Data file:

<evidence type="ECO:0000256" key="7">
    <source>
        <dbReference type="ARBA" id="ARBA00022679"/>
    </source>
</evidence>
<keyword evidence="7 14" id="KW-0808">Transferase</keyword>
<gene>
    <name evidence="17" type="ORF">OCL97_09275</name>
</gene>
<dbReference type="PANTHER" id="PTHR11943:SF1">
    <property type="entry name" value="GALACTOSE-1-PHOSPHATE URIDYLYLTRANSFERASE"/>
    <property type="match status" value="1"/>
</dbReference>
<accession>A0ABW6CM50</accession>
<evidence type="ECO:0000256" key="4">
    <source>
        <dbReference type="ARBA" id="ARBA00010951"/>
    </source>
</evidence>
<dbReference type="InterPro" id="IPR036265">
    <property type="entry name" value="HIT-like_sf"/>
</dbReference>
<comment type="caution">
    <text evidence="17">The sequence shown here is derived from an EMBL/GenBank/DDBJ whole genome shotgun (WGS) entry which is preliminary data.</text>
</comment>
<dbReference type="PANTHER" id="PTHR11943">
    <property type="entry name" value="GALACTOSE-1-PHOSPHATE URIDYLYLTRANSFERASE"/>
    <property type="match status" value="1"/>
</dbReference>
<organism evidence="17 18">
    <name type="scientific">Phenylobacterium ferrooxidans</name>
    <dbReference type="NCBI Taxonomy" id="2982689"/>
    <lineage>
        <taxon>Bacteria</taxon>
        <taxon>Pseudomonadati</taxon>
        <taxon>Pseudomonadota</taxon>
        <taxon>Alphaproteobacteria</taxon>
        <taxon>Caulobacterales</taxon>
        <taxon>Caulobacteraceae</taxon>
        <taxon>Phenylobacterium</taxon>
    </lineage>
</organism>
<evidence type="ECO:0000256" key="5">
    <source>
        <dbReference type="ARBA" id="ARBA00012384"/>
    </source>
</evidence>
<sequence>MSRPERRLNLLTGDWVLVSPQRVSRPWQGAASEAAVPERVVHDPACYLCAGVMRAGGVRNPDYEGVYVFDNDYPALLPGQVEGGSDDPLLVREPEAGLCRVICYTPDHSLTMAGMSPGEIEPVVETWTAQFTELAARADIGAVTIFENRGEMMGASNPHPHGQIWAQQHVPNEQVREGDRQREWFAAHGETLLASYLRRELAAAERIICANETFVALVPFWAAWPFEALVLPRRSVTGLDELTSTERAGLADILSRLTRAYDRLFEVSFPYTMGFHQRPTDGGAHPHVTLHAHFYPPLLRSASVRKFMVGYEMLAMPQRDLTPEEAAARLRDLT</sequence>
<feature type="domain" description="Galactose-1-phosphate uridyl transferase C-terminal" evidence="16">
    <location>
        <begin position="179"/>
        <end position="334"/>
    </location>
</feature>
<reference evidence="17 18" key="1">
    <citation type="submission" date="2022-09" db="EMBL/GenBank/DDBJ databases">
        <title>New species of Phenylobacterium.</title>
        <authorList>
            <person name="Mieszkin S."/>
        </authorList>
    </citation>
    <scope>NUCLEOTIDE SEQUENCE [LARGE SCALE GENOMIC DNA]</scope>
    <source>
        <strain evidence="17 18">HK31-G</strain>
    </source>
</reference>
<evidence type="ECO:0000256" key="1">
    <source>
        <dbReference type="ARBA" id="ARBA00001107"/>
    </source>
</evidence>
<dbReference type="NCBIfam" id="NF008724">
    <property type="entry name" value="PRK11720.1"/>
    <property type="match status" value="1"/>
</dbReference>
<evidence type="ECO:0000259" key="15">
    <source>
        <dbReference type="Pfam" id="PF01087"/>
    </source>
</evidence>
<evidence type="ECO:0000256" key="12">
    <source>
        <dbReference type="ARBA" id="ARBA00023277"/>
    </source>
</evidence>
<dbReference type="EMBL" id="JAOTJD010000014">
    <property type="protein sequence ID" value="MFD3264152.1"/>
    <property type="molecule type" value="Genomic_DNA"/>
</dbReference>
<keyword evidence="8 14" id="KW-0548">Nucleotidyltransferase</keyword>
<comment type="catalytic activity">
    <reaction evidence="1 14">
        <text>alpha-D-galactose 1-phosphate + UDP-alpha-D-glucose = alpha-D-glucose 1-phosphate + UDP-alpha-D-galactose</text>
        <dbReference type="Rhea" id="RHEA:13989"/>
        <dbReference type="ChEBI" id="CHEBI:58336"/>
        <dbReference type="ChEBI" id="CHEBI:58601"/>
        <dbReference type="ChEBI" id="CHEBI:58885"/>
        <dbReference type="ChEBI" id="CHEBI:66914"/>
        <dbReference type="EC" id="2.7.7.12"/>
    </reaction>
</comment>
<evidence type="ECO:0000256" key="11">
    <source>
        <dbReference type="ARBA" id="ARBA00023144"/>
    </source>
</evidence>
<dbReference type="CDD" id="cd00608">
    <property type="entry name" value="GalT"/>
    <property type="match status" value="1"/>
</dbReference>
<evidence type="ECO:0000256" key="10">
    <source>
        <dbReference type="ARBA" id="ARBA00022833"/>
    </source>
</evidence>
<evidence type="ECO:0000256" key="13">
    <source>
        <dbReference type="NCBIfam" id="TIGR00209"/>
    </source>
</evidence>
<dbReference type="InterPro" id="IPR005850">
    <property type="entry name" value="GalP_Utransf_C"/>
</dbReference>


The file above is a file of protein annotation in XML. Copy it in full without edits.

<evidence type="ECO:0000256" key="7">
    <source>
        <dbReference type="ARBA" id="ARBA00022679"/>
    </source>
</evidence>
<keyword evidence="7 14" id="KW-0808">Transferase</keyword>
<gene>
    <name evidence="17" type="ORF">OCL97_09275</name>
</gene>
<dbReference type="PANTHER" id="PTHR11943:SF1">
    <property type="entry name" value="GALACTOSE-1-PHOSPHATE URIDYLYLTRANSFERASE"/>
    <property type="match status" value="1"/>
</dbReference>
<accession>A0ABW6CM50</accession>
<evidence type="ECO:0000256" key="4">
    <source>
        <dbReference type="ARBA" id="ARBA00010951"/>
    </source>
</evidence>
<dbReference type="InterPro" id="IPR036265">
    <property type="entry name" value="HIT-like_sf"/>
</dbReference>
<comment type="caution">
    <text evidence="17">The sequence shown here is derived from an EMBL/GenBank/DDBJ whole genome shotgun (WGS) entry which is preliminary data.</text>
</comment>
<dbReference type="PANTHER" id="PTHR11943">
    <property type="entry name" value="GALACTOSE-1-PHOSPHATE URIDYLYLTRANSFERASE"/>
    <property type="match status" value="1"/>
</dbReference>
<organism evidence="17 18">
    <name type="scientific">Phenylobacterium ferrooxidans</name>
    <dbReference type="NCBI Taxonomy" id="2982689"/>
    <lineage>
        <taxon>Bacteria</taxon>
        <taxon>Pseudomonadati</taxon>
        <taxon>Pseudomonadota</taxon>
        <taxon>Alphaproteobacteria</taxon>
        <taxon>Caulobacterales</taxon>
        <taxon>Caulobacteraceae</taxon>
        <taxon>Phenylobacterium</taxon>
    </lineage>
</organism>
<evidence type="ECO:0000256" key="5">
    <source>
        <dbReference type="ARBA" id="ARBA00012384"/>
    </source>
</evidence>
<sequence>MSRPERRLNLLTGDWVLVSPQRVSRPWQGAASEAAVPERVVHDPACYLCAGVMRAGGVRNPDYEGVYVFDNDYPALLPGQVEGGSDDPLLVREPEAGLCRVICYTPDHSLTMAGMSPGEIEPVVETWTAQFTELAARADIGAVTIFENRGEMMGASNPHPHGQIWAQQHVPNEQVREGDRQREWFAAHGETLLASYLRRELAAAERIICANETFVALVPFWAAWPFEALVLPRRSVTGLDELTSTERAGLADILSRLTRAYDRLFEVSFPYTMGFHQRPTDGGAHPHVTLHAHFYPPLLRSASVRKFMVGYEMLAMPQRDLTPEEAAARLRDLT</sequence>
<feature type="domain" description="Galactose-1-phosphate uridyl transferase C-terminal" evidence="16">
    <location>
        <begin position="179"/>
        <end position="334"/>
    </location>
</feature>
<reference evidence="17 18" key="1">
    <citation type="submission" date="2022-09" db="EMBL/GenBank/DDBJ databases">
        <title>New species of Phenylobacterium.</title>
        <authorList>
            <person name="Mieszkin S."/>
        </authorList>
    </citation>
    <scope>NUCLEOTIDE SEQUENCE [LARGE SCALE GENOMIC DNA]</scope>
    <source>
        <strain evidence="17 18">HK31-G</strain>
    </source>
</reference>
<evidence type="ECO:0000256" key="1">
    <source>
        <dbReference type="ARBA" id="ARBA00001107"/>
    </source>
</evidence>
<dbReference type="NCBIfam" id="NF008724">
    <property type="entry name" value="PRK11720.1"/>
    <property type="match status" value="1"/>
</dbReference>
<evidence type="ECO:0000259" key="15">
    <source>
        <dbReference type="Pfam" id="PF01087"/>
    </source>
</evidence>
<evidence type="ECO:0000256" key="12">
    <source>
        <dbReference type="ARBA" id="ARBA00023277"/>
    </source>
</evidence>
<dbReference type="EMBL" id="JAOTJD010000014">
    <property type="protein sequence ID" value="MFD3264152.1"/>
    <property type="molecule type" value="Genomic_DNA"/>
</dbReference>
<keyword evidence="8 14" id="KW-0548">Nucleotidyltransferase</keyword>
<comment type="catalytic activity">
    <reaction evidence="1 14">
        <text>alpha-D-galactose 1-phosphate + UDP-alpha-D-glucose = alpha-D-glucose 1-phosphate + UDP-alpha-D-galactose</text>
        <dbReference type="Rhea" id="RHEA:13989"/>
        <dbReference type="ChEBI" id="CHEBI:58336"/>
        <dbReference type="ChEBI" id="CHEBI:58601"/>
        <dbReference type="ChEBI" id="CHEBI:58885"/>
        <dbReference type="ChEBI" id="CHEBI:66914"/>
        <dbReference type="EC" id="2.7.7.12"/>
    </reaction>
</comment>
<evidence type="ECO:0000256" key="11">
    <source>
        <dbReference type="ARBA" id="ARBA00023144"/>
    </source>
</evidence>
<dbReference type="CDD" id="cd00608">
    <property type="entry name" value="GalT"/>
    <property type="match status" value="1"/>
</dbReference>
<evidence type="ECO:0000256" key="10">
    <source>
        <dbReference type="ARBA" id="ARBA00022833"/>
    </source>
</evidence>
<evidence type="ECO:0000256" key="13">
    <source>
        <dbReference type="NCBIfam" id="TIGR00209"/>
    </source>
</evidence>
<dbReference type="InterPro" id="IPR005850">
    <property type="entry name" value="GalP_Utransf_C"/>
</dbReference>